A few weeks ago when Twitter (s TWTR) launched its public offering, many were wondering why the company had not priced its stock higher, and some were amazed that it had left nearly a billion dollars on the table. While they were right to ask the question, what they didn’t understand was that Twitter was doing what it was supposed to do when it priced its stock at $26 a share.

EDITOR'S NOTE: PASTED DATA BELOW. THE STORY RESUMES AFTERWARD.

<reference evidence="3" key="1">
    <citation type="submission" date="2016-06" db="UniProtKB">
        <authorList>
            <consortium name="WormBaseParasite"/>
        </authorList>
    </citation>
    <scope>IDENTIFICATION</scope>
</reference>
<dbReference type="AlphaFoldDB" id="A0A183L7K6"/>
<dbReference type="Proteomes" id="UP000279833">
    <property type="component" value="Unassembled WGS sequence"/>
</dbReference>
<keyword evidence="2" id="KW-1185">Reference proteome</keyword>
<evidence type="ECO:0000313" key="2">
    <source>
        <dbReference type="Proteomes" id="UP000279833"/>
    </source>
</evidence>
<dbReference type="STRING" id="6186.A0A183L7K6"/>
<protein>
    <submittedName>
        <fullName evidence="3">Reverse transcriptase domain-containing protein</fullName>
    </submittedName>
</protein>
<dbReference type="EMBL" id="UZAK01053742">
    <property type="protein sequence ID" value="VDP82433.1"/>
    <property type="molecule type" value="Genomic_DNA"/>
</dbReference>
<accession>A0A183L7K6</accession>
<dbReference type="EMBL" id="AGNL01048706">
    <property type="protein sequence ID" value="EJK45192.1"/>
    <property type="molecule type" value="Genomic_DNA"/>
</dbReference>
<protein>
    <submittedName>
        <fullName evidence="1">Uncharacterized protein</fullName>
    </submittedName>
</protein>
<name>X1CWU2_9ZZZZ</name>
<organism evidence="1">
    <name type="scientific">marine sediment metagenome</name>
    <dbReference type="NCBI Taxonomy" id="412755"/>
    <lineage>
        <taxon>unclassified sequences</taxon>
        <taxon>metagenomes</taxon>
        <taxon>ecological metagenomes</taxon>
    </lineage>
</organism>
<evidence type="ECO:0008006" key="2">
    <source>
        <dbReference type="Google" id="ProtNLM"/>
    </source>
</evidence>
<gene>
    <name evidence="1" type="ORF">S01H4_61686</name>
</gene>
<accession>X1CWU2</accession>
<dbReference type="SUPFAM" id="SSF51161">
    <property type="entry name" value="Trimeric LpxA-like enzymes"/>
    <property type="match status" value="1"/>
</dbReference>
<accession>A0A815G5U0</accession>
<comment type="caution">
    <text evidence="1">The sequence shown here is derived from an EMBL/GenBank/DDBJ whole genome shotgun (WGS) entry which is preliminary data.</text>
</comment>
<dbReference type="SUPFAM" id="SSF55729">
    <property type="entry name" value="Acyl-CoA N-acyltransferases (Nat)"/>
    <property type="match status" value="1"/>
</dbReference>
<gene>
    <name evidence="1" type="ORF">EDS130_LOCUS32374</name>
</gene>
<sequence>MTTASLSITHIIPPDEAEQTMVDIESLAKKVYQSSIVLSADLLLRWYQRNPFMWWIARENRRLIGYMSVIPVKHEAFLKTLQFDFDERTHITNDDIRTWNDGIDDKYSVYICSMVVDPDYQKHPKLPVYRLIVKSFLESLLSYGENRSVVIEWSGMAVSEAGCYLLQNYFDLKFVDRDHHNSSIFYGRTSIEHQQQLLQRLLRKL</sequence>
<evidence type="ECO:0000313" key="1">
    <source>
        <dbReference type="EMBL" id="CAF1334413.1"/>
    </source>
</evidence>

Twitter Tweets Perfection
That price not only allowed Twitter to meet its own objective — to get over a billion dollars for selling a tiny piece of the company — it also allowed its employees to feel great about the company. It also meant that the stock had enough room to climb higher, which in turn ensured positive press around the company.
But most importantly, it allowed its large institutional investors to buy up bigger positions in the…
View original post 1,250 more words